Sen. Mitch McConnell (R-KY) on Tuesday won reelection as Senate GOP leader with ten defectors voting for challenger Sen. Rick Scott
McConnell received 37 “yes” votes and ten votes against, with one senator voting present.
he has received a “no” vote as leader, a sign the Republican Party has begun to turn against his establishment agenda.
“I don’t own this job,” McConnell told reporters after the vote. “Anybody who wants to run for it can feel free to do so. So I’m not in any way offended by having an opponent or having a few votes in opposition.”
First elected as GOP leader in 2006, with McConnell’s reelection he will likely become the longest serving Senate party leader in history.
Under McConnell’s leadership, the nation has struggled.
The national debt has increased more than $20 trillion, illegal immigration has persisted, real wages for American workers have remained stagnant, Obamacare was enacted in 2010, big banks were bailed out in 2008, social media companies have silenced individuals without repercussions, and Dr. Anthony Fauci remains unaccountable for allegedly twice lying to Congress.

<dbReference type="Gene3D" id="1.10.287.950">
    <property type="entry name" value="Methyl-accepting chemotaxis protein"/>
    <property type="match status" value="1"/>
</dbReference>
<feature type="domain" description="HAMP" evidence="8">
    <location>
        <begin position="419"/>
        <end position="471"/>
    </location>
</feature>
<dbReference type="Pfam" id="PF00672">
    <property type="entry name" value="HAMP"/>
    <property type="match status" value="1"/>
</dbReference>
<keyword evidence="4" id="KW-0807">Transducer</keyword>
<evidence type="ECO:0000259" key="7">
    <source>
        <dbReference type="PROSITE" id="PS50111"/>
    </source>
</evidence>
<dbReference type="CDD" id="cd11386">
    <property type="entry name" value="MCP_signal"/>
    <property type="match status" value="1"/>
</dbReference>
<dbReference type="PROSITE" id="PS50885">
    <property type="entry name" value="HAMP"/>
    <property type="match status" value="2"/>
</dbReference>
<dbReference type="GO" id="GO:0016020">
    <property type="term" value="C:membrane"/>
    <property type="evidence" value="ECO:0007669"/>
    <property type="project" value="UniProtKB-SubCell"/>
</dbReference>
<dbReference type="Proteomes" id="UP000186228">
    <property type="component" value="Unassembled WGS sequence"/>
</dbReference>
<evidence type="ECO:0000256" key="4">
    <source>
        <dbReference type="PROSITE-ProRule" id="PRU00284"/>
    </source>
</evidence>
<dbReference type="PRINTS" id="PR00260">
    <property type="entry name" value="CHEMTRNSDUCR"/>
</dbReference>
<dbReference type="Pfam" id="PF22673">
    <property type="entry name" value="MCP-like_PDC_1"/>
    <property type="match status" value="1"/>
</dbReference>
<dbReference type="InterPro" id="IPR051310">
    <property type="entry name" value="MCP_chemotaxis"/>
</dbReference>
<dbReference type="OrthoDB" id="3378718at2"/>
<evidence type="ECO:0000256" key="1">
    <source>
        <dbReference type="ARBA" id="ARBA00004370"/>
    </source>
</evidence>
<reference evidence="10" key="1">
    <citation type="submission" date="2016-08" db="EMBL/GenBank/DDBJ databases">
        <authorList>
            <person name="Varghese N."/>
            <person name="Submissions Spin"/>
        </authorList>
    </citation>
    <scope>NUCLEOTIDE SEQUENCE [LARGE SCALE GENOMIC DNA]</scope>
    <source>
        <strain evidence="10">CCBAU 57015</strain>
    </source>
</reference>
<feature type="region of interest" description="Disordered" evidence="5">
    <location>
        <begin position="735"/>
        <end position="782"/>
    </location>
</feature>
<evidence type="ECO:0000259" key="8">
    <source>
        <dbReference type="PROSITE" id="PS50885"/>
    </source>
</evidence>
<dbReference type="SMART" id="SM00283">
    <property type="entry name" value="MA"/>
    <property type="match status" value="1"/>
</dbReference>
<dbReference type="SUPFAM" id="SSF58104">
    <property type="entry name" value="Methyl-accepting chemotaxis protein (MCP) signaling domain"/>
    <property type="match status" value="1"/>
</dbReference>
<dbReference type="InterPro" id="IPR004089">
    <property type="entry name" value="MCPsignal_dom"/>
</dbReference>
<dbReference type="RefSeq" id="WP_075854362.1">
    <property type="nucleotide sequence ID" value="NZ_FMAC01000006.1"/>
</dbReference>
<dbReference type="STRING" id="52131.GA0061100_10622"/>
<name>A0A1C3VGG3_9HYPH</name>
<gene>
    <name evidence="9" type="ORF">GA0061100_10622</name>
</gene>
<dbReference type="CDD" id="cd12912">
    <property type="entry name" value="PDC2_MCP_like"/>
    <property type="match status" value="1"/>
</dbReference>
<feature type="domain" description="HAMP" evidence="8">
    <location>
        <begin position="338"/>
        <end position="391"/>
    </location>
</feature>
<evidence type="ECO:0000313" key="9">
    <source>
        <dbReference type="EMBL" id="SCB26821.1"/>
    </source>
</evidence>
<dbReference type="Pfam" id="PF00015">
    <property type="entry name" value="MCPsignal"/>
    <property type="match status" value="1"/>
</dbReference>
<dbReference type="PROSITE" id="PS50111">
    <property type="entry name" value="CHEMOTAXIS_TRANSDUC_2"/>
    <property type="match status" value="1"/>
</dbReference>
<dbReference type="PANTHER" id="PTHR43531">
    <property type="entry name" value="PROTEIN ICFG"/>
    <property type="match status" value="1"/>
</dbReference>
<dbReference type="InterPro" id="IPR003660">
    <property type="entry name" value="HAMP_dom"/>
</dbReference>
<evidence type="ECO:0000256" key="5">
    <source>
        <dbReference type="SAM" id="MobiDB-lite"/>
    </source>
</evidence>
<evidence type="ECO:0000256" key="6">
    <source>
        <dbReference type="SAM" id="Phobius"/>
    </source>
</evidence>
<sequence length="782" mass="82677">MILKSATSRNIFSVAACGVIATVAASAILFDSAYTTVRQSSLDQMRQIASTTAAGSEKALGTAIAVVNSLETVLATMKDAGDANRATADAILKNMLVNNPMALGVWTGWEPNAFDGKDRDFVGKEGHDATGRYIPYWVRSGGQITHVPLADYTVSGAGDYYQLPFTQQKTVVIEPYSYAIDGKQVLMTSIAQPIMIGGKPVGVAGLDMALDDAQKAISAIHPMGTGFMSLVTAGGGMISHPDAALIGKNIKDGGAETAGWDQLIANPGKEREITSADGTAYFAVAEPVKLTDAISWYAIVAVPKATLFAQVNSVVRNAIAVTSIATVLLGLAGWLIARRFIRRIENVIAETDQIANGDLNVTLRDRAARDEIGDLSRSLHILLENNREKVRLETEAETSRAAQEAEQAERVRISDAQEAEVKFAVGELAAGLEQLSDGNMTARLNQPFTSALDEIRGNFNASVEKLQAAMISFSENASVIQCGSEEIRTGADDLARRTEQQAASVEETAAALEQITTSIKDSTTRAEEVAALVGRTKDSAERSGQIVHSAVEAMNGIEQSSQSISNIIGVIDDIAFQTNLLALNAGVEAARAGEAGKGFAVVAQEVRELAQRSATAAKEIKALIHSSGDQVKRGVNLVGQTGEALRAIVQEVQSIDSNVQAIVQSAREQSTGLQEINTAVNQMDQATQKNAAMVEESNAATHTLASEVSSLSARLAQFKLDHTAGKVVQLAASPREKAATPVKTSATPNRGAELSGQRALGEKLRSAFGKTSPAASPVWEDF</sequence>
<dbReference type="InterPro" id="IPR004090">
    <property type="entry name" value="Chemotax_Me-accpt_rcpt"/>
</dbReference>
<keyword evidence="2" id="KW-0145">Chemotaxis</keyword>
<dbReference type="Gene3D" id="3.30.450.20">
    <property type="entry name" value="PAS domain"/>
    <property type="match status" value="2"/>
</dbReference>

Just seven percent of voters view McConnell favorably, while 81 percent view him unfavorably, Wednesday polling revealed.
McConnell’s reelection was challenged on Tuesday by Scott, who argued against the status quo and for a plan to advance conservative principles. His challenge gained considerable support, considering that McConnell holds significant power over the conference.
“Despite what the armchair quarterbacks on TV will tell you, there is no one person responsible for our party’s performance across the country,” Scott blamed McConnell for the midterm election failures. “If you simply want to stick with the status quo, don’t vote for me.”
After Scott announced his bid, McConnell appeared unfazed. “I have the votes. I will be elected,” McConnell told reporters.
The GOP Senate leadership election also included additional races. McConnell’s leadership team will now be Sen. John Thune (R-SD) as Minority Whip, John Barrasso (R-WY) as Conference Chair, Joni Ernst (R-IA) as Senate Republican Policy Committee Chair, Steve Daines (R-MT) as NRSC Chair, and Shelley Moore Capito (R-WV) as Conference Vice Chair.
Follow Wendell Husebø on Twitter @WendellHusebø. He is the author of Politics of Slave Morality.